General Motors Canada made about 180 auto dealers sign wind-down agreements during the financial crisis using “ambush, deception, and divide-and-conquer tactics,” said counsel for the dealers in his opening statement in the Ontario Superior Court this morning.
GM gave the dealers just six days to obtain legal advice and sign the agreement when as a franchisor, the law required it to give them at least 14 days to mull over the deal, David Sterns told the court on the first day of the $750-million class action lawsuit against GM.
The dealers received no notice they’d be receiving the wind down agreements when other parties, such as the federal and provincial governments, were aware of what was to come, Sterns said.
The dealers were in “a state of shock” when they received the letter on May 20, 2009 advising them of the wind down plans, he said, adding the reason behind the delay to get the information to them wasn’t some “act of God” but GM’s own convenience.
On the first day of the much-anticipated hearing, observers filled up the courtroom quickly, and the doors had to remain open to allow the rest of the crowd to follow the proceedings from an extra space outside the courtroom.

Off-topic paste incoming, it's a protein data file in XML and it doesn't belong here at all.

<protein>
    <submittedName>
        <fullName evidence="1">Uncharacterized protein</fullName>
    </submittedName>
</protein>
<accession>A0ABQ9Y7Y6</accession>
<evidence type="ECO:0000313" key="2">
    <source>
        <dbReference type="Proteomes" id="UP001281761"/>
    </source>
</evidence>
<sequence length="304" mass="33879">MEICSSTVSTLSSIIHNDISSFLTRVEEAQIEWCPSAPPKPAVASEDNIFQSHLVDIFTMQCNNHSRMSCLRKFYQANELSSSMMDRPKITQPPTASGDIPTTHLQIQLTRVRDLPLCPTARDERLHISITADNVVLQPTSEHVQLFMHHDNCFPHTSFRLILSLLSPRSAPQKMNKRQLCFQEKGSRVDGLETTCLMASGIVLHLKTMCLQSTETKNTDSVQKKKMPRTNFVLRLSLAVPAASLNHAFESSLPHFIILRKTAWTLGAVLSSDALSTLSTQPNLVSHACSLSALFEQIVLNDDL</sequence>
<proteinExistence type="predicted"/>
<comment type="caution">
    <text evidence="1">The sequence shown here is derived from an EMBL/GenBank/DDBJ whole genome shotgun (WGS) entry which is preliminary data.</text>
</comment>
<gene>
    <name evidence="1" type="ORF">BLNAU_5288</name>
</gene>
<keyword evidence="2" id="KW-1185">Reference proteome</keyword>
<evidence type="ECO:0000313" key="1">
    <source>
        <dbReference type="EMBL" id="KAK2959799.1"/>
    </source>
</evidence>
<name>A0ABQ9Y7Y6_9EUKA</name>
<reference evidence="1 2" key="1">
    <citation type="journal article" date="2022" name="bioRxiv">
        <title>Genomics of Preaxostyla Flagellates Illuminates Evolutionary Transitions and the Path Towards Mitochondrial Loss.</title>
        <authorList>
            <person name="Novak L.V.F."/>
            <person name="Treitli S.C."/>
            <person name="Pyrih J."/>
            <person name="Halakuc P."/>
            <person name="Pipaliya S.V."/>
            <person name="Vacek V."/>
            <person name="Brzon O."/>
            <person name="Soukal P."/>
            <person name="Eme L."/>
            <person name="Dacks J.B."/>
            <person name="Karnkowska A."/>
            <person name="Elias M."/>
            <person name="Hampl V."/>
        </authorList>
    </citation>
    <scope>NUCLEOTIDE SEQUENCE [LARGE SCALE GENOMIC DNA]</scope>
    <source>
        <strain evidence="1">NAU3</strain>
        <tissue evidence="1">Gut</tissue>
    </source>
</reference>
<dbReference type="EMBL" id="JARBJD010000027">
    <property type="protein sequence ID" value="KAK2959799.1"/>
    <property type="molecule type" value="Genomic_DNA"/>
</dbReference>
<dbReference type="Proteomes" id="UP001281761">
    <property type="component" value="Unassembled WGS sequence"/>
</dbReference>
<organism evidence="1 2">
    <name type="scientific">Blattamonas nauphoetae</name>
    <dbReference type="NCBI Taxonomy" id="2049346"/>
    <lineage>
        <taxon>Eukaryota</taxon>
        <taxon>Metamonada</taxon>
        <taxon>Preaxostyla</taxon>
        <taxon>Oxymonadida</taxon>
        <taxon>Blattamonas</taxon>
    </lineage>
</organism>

In his opening statement, Sterns also alleged the letter GM sent to the dealers was misleading in many ways. Dealers were lead to believe GM’s government bailout package was subject to a 45-per-cent reduction of its dealer network by the end of 2010, said Sterns.
“General Motors’ message to the dealers was that the government was forcing their hands to make the cuts by the end of 2010,” he said, when in fact, “the government at no time required General Motors to reduce the dealership by the end of 2010 as a condition of the bailout.”
GM also said the wind-down offer was subject to a 100-per-cent acceptance by the dealers, but “the evidence will show a 100 per cent acceptance was never required,” added Sterns.
GM also refused to reveal to dealers which one of them had received the wind-down notice, which was a breach of their right to association according to Stern.
Cassels Brock & Blackwell LLP is part of the proceedings for allegedly acting in conflict of interest when it represented the Canadian Automobile Dealers Association while advising the government in the bailout talks as well.
The case against Cassels is “in the nature of loss of chance,” said Sterns. “If the class members had been represented by competent and unconflicted counsel, what could they have achieved?”
Cassels and GM have not yet made their opening statements.
The hearing continues in Toronto.